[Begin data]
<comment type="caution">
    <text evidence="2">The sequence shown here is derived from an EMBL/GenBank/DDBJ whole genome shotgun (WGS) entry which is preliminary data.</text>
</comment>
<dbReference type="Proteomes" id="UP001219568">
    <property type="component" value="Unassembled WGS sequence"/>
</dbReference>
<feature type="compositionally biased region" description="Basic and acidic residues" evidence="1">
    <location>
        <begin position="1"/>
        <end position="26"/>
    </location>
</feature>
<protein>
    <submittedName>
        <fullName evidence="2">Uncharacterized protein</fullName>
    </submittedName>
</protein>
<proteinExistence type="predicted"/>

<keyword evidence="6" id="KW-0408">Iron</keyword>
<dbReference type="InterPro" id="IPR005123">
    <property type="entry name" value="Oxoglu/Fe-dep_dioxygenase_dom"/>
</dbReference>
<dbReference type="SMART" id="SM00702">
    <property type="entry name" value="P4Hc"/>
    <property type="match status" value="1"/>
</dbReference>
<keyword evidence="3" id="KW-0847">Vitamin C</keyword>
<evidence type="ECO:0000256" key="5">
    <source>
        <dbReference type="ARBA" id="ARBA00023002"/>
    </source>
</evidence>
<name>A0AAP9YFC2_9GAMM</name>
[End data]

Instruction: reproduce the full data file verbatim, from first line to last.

<comment type="caution">
    <text evidence="2">The sequence shown here is derived from an EMBL/GenBank/DDBJ whole genome shotgun (WGS) entry which is preliminary data.</text>
</comment>
<dbReference type="Proteomes" id="UP001219568">
    <property type="component" value="Unassembled WGS sequence"/>
</dbReference>
<feature type="compositionally biased region" description="Basic and acidic residues" evidence="1">
    <location>
        <begin position="1"/>
        <end position="26"/>
    </location>
</feature>
<protein>
    <submittedName>
        <fullName evidence="2">Uncharacterized protein</fullName>
    </submittedName>
</protein>
<proteinExistence type="predicted"/>

<keyword evidence="6" id="KW-0408">Iron</keyword>
<dbReference type="InterPro" id="IPR005123">
    <property type="entry name" value="Oxoglu/Fe-dep_dioxygenase_dom"/>
</dbReference>
<dbReference type="SMART" id="SM00702">
    <property type="entry name" value="P4Hc"/>
    <property type="match status" value="1"/>
</dbReference>
<keyword evidence="3" id="KW-0847">Vitamin C</keyword>
<evidence type="ECO:0000256" key="5">
    <source>
        <dbReference type="ARBA" id="ARBA00023002"/>
    </source>
</evidence>
<name>A0AAP9YFC2_9GAMM</name>